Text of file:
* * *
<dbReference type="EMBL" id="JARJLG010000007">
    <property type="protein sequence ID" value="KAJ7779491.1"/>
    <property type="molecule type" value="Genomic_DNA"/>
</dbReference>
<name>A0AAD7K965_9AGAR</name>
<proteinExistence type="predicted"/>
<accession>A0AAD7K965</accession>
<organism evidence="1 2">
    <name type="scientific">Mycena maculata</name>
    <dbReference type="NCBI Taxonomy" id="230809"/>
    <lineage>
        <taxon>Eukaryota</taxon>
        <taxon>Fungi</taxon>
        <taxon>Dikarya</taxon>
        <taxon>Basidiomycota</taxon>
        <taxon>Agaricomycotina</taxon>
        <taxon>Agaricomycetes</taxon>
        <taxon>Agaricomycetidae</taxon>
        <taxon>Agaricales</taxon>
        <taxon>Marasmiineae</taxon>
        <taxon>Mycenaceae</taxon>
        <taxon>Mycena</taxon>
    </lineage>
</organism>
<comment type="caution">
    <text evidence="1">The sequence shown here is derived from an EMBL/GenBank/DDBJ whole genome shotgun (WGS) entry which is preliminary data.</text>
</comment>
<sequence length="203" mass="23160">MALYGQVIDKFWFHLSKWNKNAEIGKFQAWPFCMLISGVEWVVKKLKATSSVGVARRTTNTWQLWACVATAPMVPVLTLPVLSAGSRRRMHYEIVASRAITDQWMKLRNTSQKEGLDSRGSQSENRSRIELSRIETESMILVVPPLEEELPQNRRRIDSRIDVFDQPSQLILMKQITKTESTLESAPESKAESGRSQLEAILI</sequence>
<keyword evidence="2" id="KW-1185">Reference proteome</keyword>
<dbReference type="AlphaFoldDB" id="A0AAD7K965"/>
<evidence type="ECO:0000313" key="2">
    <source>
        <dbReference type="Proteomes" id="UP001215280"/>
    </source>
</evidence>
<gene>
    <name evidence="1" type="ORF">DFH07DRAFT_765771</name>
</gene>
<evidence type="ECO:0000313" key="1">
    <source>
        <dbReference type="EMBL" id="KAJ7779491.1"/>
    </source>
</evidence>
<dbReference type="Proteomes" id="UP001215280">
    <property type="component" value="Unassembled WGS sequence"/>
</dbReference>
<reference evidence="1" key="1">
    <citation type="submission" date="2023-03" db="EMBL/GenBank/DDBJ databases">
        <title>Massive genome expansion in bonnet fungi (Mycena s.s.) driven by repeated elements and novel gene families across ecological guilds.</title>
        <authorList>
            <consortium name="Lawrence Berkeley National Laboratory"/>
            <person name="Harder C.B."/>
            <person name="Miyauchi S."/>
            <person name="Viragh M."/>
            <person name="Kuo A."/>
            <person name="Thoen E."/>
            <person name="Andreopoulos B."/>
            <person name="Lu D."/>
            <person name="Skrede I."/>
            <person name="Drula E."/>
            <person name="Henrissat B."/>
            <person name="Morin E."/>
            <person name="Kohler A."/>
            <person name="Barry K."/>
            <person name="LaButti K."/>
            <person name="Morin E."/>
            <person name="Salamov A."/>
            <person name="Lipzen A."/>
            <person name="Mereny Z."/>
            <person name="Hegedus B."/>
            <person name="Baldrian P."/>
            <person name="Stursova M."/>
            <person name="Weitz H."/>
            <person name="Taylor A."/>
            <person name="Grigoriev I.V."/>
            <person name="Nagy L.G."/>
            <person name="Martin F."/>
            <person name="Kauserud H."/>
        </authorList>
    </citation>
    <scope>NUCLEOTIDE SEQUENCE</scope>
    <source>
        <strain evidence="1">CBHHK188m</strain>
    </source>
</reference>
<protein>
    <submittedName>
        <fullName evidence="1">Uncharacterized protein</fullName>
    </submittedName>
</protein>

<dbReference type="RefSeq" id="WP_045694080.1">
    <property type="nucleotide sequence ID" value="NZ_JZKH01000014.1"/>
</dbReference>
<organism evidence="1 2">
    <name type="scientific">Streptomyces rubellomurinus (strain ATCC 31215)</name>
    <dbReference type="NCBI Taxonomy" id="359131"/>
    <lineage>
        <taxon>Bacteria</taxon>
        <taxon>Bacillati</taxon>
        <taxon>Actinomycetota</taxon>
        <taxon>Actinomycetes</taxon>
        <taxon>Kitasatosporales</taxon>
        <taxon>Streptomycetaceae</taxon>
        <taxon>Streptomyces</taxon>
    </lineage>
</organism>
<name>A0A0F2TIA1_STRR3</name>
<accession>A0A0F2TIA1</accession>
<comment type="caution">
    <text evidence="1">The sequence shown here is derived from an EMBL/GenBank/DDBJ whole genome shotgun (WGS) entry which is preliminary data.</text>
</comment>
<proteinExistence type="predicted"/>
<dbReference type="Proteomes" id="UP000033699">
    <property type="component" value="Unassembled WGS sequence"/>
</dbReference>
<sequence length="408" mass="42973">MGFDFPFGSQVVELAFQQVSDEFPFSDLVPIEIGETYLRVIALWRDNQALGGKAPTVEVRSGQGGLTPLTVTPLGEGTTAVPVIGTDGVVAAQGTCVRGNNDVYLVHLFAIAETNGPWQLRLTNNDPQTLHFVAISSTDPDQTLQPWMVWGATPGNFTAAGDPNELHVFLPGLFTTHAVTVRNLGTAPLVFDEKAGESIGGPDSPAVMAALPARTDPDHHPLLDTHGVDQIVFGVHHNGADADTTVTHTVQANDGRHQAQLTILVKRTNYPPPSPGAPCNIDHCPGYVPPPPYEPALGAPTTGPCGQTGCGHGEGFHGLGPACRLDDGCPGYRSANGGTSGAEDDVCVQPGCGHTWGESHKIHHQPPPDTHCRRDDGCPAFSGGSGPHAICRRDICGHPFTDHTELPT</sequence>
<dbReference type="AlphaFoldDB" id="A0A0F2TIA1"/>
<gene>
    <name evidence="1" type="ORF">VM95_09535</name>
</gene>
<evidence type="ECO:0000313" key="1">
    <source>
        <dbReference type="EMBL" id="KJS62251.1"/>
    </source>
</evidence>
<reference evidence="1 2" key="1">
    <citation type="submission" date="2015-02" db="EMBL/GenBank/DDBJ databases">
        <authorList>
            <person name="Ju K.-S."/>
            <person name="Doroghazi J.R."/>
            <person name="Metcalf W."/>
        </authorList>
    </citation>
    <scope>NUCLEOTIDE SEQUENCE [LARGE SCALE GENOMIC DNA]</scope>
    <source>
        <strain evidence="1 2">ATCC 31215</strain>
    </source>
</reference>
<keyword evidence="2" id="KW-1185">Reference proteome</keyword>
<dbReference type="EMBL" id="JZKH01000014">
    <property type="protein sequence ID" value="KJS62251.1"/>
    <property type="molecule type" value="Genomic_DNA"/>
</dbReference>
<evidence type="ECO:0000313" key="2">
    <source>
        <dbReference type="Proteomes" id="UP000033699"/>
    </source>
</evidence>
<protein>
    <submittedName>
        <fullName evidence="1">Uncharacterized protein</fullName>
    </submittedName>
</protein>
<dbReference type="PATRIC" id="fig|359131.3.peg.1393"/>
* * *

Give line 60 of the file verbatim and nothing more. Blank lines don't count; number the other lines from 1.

            <person name="Drula E."/>